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Amelogenesis imperfecta

Amelogenesis imperfecta Definition

Amelogenesis imperfecta is a disorder of a person's tooth development, which causes teeth to become discolored, grooved, pitted, prone to breakage, become unusually small and develop other dental abnormalities. This condition produces varying effects and can affect both baby teeth and permanent teeth. Fourteen types of amelogenesis imperfecta exist. Each type is distinguished by specific dental abnormalities present. All types of amelogenesis imperfecta can affect any number of teeth. People with amelogenesis imperfecta develop teeth with abnormal color, such as grey, brown or yellow. Their teeth have greater risk of developing cavities and become hypersensitive to changes in the temperature. It is estimated that 1 in 14,000 people in the U.S. and 1 in 700 people in Sweden suffer from amelogenesis imperfecta. However, the exact incidence of this condition remains uncertain.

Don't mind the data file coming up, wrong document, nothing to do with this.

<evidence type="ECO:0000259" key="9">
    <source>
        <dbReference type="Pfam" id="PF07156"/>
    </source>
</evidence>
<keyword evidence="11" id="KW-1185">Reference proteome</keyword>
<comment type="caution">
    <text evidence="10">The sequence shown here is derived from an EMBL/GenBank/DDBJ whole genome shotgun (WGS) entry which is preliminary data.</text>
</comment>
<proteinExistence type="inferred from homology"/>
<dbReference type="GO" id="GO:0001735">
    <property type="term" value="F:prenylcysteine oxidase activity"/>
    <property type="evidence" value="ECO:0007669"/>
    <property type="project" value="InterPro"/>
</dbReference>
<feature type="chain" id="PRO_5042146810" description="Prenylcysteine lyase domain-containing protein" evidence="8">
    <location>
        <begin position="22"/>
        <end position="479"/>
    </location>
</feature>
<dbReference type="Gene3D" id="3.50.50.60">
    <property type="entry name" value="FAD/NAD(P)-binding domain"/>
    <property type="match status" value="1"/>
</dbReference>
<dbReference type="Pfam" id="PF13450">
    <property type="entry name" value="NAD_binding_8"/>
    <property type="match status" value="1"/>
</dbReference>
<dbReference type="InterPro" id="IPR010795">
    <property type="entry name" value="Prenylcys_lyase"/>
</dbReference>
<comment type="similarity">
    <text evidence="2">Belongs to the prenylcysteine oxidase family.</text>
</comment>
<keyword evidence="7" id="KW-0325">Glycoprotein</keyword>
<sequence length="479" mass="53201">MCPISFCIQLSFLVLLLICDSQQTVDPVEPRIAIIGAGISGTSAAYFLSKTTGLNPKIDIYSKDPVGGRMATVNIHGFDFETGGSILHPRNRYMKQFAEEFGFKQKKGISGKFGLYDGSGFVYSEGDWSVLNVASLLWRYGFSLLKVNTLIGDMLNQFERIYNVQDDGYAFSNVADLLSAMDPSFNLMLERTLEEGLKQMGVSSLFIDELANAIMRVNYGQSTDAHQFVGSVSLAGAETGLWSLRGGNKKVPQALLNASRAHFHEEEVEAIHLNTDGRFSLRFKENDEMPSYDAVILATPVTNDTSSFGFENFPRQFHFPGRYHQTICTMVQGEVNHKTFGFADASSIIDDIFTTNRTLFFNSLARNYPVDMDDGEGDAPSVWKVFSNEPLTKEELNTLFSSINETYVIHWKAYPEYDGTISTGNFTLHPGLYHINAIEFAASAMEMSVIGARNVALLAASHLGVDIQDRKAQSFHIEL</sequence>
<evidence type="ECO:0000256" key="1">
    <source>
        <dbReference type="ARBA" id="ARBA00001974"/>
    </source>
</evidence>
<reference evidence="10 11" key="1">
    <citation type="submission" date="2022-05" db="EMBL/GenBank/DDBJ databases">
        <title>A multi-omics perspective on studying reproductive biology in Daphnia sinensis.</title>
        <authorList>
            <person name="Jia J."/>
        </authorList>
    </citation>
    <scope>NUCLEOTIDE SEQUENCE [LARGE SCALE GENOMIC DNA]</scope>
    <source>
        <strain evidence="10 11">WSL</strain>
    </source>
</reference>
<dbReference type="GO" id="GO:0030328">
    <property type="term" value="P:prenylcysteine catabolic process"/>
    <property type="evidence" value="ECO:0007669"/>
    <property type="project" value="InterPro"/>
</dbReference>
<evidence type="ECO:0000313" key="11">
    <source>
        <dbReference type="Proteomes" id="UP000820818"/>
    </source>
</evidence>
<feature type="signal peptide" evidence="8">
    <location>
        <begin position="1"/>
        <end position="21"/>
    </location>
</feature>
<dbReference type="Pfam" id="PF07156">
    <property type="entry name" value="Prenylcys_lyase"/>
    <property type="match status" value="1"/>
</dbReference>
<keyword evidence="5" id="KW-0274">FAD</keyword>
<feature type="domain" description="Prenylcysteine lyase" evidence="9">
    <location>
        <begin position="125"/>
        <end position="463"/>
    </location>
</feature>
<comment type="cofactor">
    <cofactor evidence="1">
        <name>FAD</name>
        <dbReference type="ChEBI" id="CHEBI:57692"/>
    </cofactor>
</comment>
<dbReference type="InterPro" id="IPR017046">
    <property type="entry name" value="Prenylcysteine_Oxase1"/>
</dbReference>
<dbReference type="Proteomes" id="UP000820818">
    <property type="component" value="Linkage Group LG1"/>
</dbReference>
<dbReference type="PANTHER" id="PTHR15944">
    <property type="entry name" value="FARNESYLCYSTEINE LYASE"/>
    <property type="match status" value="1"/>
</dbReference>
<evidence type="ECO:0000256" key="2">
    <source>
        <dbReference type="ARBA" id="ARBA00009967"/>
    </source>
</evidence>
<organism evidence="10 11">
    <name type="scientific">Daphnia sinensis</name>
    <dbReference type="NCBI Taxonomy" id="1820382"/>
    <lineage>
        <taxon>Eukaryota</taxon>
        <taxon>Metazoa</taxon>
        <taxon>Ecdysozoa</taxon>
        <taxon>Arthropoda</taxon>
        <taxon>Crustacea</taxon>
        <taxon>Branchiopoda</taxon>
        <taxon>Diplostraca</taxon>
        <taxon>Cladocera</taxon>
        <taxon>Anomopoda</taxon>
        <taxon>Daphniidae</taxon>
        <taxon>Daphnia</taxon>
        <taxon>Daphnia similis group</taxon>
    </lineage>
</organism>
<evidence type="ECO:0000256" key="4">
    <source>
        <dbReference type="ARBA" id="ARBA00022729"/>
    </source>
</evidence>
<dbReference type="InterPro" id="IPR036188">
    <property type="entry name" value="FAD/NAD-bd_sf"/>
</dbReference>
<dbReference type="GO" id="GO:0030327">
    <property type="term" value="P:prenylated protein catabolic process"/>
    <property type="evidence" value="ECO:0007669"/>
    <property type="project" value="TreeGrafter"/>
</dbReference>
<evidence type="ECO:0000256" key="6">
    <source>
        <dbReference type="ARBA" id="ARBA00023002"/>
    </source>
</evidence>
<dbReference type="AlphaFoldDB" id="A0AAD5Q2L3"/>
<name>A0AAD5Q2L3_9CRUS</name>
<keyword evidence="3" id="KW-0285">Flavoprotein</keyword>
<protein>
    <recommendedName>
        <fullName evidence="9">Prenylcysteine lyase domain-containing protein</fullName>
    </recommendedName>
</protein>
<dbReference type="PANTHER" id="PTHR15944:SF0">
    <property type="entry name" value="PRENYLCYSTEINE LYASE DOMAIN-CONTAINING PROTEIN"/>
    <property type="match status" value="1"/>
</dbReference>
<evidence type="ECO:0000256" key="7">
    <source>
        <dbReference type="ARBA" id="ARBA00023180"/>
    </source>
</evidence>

Amelogenesis imperfecta Genetics

Mutations in the KLK4, ENAM, AMELX and MMP20 genes are discovered to cause amelogenesis imperfecta. These genes provide instructions to make proteins needed to form enamel and for normal tooth development. When mutations occur in any of these genes, the protein structures are changed and stops the genes from making protein, which in turn, results in abnormally soft and thin enamel with brown or yellow color. When this happens, teeth become weak and easily damaged.

Amelogenesis imperfecta Treatment

To compensate for soft enamel, crowns are usually used. Children with this condition usually use stainless steel crowns, which are replaced by porcelain crowns once they become adults. For severe cases of amelogenesis imperfecta, teeth could be extracted and replaced by dentures or implants.

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